Photo courtesy of Rachel Belans Junior Rachel Belans, right, cultures cells with her parents in a lab in Jordan Hall of Science on Saturday.“As a junior student, I was on cloud nine with meeting friends and family through different events,” Schweninger said. “ … I was really struck by how the Notre Dame community embraced our families this weekend and the opportunity to thank our families for all they’ve done to form us for this community now.”With the availability of the new Duncan Student Center, Schweninger said, there were possibly more changes to JPW this year than ever before.“The gala was especially different, with four levels of programming in Duncan and student performances throughout the night,” she said. “And the brunch was also hosted in the Duncan Ballroom, with open seating and a brunch buffet for guests to come in on their own time. I think the changes offered a great variety of social spaces for our families.”Alongside such changes, Schweninger said the JPW committee did its best to make the events accessible and affordable for more juniors.“This meant widening the range for the gala’s recommended attire, as well as promoting financial assistance for tickets, housing and travel through the Office of Student Enrichment,” Schweninger said.The weekend opened with the gala Friday night, which gala chair junior Daniela Iezza said in an email is the exciting moment in which students get to introduce friends and Notre Dame families to their own families.“The Duncan Student Center buzzed with chatter, music and laughter as classmates and families came together to begin one of the most memorable weekends of the Notre Dame experience,” Iezza said.The gala was an exciting challenge, Iezza said, due to its new location.“We had so many amazing things we wanted to show off, and for our inaugural year in the student center, we were blessed to be able to do just that,” she said. “We had portrait photographers, an awesome DJ, hors d’oeuvres, drinks, dancing and a wide variety of incredibly talented student performers all working together to give life and variety to our evening.”The weekend also featured academic workshops that allowed parents to experience students’ chosen colleges. As the chair of the Arts and Letters showcase, junior Emily Hirshorn said her goal was to help parents see the value of a broad liberal arts education in a “warm and welcoming” manner.“It was really such an honor and really rewarding experience because you can represent the college that you love and also bring people together in the community for that morning,” she said.As leaders of the JPW planning process, Schweninger said she and a committee met weekly to touch base on different aspects of the program. Another big part of the preparation, she said, was answering hundreds of emails over the last few months alongside junior Joe Crowley, the JPW vice chair.“What drew me to become one of the leaders for JPW was the mission of the weekend,” Crowley said in an email. “All of the planning of JPW is dedicated towards creating a weekend which facilitates the encounter of parents with those people and experiences their student has come to call their very own Notre Dame family.”A particularly powerful moment, Crowley said, was seeing families engage in “quality conversations” during Sunday brunch, drawing parents further into students’ experiences as members of the Notre Dame family.“[When] a parent meets a professor whom they’ve heard so much about, visits their son or daughter’s favorite study spot where countless hours of sweat and thinking have been expended or finally gets to have a conversation with another student who has come to play such a role in their own student’s life; it is in these moments that the mission of JPW is fulfilled and defined, in these moments when our community extends a little further to encompass our parents and their love for us now and their dreams for our futures,” he said.Tags: JPW, juniors, parents The class of 2019 and seniors who spent the spring semester of their junior year abroad welcomed parents to campus Friday for Junior Parents Weekend (JPW), an annual University tradition.According to the JPW website, the weekend featured a variety of events for students and parents including a gala, a Mass, a president’s address and a Sunday brunch. JPW’s executive chair, junior Maureen Schweninger, said in an email that, based off visitor feedback, JPW 2018 was “an incredible success.” [Editor’s Note: Schweninger is a former sports writer for The Observer.]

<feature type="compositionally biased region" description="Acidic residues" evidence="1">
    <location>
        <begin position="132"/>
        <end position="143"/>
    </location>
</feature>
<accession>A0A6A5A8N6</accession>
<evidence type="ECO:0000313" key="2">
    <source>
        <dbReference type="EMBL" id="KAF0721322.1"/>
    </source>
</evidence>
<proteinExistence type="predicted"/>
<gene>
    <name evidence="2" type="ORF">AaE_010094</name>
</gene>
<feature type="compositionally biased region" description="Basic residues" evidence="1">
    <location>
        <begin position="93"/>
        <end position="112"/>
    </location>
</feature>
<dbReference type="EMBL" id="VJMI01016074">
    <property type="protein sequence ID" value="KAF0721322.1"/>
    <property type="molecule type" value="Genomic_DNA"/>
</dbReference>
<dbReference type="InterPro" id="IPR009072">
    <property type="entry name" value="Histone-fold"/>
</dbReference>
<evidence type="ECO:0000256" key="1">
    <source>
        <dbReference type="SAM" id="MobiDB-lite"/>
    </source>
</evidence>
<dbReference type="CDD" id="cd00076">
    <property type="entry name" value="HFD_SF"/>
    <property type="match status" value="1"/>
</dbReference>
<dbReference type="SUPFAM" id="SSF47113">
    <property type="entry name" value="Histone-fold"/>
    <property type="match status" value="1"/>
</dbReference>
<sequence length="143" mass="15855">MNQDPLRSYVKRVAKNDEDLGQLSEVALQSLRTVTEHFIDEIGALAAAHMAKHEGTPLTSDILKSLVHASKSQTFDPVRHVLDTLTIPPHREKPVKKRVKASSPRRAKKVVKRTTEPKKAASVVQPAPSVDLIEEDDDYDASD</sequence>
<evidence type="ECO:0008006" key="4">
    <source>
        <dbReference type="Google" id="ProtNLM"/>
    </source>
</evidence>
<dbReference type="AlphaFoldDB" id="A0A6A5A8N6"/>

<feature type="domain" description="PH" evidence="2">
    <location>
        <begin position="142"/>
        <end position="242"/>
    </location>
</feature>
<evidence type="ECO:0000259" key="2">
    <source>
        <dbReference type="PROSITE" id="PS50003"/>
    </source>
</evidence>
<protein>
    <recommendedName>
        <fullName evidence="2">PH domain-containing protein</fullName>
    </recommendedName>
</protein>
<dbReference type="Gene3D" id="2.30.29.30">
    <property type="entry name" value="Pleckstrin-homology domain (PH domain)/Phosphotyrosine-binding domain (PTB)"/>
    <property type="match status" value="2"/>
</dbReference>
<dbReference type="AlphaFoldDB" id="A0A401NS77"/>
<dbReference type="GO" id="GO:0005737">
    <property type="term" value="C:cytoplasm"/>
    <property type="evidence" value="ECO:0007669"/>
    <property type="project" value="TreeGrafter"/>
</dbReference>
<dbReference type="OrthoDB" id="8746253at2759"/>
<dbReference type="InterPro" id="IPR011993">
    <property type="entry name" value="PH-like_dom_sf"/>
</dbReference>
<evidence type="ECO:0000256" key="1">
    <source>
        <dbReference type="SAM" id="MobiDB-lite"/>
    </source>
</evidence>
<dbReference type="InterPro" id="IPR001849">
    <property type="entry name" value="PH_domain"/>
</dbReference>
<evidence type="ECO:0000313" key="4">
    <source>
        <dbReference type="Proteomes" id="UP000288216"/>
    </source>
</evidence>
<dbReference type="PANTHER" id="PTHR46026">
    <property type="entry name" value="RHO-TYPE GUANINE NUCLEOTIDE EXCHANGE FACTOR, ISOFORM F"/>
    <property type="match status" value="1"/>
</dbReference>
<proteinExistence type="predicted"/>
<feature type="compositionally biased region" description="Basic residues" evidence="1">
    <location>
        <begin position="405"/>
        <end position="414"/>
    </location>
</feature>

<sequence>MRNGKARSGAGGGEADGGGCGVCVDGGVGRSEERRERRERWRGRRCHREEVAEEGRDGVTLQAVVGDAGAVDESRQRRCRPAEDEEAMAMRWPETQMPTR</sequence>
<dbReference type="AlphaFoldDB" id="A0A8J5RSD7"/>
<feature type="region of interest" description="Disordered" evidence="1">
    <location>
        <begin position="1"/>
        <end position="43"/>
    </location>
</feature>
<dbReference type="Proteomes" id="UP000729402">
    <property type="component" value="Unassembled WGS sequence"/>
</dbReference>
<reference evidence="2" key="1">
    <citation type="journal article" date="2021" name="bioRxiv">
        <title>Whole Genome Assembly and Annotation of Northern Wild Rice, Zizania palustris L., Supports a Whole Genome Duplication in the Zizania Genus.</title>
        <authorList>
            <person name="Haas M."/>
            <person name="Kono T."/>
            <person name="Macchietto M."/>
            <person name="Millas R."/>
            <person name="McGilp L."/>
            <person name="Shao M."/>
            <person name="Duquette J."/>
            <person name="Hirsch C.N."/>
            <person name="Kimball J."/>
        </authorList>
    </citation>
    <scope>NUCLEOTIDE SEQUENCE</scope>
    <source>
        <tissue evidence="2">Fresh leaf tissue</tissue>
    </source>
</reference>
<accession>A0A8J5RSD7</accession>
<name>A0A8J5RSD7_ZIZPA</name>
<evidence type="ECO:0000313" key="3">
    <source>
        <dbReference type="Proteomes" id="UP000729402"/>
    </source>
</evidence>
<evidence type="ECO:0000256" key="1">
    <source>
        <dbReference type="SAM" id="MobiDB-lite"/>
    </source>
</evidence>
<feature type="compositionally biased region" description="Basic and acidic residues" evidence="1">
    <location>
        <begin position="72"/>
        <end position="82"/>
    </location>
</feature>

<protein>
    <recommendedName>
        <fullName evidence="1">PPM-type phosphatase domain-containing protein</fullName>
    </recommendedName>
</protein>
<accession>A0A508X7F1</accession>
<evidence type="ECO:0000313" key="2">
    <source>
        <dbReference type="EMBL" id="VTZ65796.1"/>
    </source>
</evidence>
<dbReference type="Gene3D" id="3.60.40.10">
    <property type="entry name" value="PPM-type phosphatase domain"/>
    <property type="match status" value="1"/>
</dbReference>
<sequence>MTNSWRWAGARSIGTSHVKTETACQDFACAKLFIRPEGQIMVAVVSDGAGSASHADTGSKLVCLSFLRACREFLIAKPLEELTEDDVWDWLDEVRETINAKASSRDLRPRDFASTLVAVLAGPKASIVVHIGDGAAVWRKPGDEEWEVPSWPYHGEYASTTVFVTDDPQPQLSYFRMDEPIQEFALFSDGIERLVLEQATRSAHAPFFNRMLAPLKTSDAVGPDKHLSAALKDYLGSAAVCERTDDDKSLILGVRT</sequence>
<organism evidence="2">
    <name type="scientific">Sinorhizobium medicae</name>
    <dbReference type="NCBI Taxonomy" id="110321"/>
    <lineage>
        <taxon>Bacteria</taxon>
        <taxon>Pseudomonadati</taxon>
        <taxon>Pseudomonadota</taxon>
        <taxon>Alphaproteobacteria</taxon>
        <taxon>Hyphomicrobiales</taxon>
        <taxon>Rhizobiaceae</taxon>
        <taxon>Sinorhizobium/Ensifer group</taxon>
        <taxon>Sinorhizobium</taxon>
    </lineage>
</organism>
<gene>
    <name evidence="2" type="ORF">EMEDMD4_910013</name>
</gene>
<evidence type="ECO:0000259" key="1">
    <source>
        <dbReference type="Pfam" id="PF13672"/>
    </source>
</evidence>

2SHARESShareShareSharePrintMailGooglePinterestDiggRedditStumbleuponDeliciousBufferTumblr,Chad Davis Chad Davis is Industry Sr Solutions Marketing Manger, F5 Networks, which is the leader in app security and multi-cloud management. He can be reached at firstname.lastname@example.org. Web: https://www.f5.com Details Consumers have a wealth of choices today about how they interact with their financial service providers—in every channel except the branch. They can go online from their computers to access their finances, open new accounts, or apply for loans. They can perform many of the same transactions from the mobile app on their smartphones or by phoning the call center. Remote channel access has revolutionized service delivery, but many consumers still prefer to stop by a branch for more complex matters. These often involve important decisions, and they appreciate the opportunity to talk through their options with a helpful financial professional. What they don’t appreciate is having to wait for that consultation. As much as the customer experience has been transformed in other delivery channels, it remains much the same in many branches—sometimes depressingly so. Put yourself in the shoes of an accountholder who stops by a branch with a question about a new deposit account. You are directed by the greeter to the waiting area, where four other people are already seated. Does that mean you’re fifth in line? Or is some combination of those already-waiting accountholders together? And are they there for a quick question or an hourlong interaction? Should you continue to wait or cut your losses and head out now? You could leave and come back later, but there’s no guarantee the line will be any shorter when you return. Wait time is a thoroughly researched aspect of customer service: how people react to it (most perceive it to be even longer than it is), how to reduce it or at least make it more tolerable (give people something to do), even how to engineer the queue to move people to the front of the line in a way that minimizes their dissatisfaction (several shorter lines vs. a longer, more serpentine queue).There’s a reason why wait time gets so much attention: Time is a valuable commodity for many busy people, and they want to feel in control about how they spend it. In the example of waiting in the lobby to speak to a financial professional, you don’t have much control or information to help decide whether to stay or go. And every minute you wait, you likely are thinking about what else you could be doing with your time. That experience multiplied across dozens of accountholders on a weekly basis can add up for financial institutions. A 2006 study by McKinsey & Co. of bank frontline service found that 70 percent of buying experiences are based on how customers feel they are being treated. Given that the branch experience for many accountholders hasn’t changed much since then, these findings remain relevant, and so does this question: Does the experience your branches provide treat your accountholders like VIPs? Other business research shared in the American Express 2017 Customer Service Barometer found that 78 percent of customers have bailed on an intended transaction because of a poor experience. When accountholders leave your branch lobby rather than continue to wait for who knows how long, you can chalk that up as a poor experience—and a lost sales opportunity.That’s unfortunate and unnecessary. Just as technology has transformed other delivery channels, it can improve branch service by giving your accountholders more control and choice. Compare our previous example to the experience of walking into a branch equipped with customer connection software. You register at a kiosk that lets you know where you are in the queue, how many people are in front of you, and how long your wait will likely be. And if you don’t want to wait that long, you have the option to make an appointment at the kiosk (or your mobile device) to come back later in the day or on another date. Giving accountholders choices and control are two fundamental aspects of improving the customer experience. Armed with information about approximate wait time and the option to schedule an appointment, people can make the decision that works best for them.Customer connection solutions can also enhance branch management and service delivery by providing valuable data to guide staff scheduling and alerting managers about the need to divert staff to frontline duty during busy times. Deploying these tools can bolster the level of personal service that your accountholders expect and value—and offering them options can help ensure that your financial institution remains their go-to choice.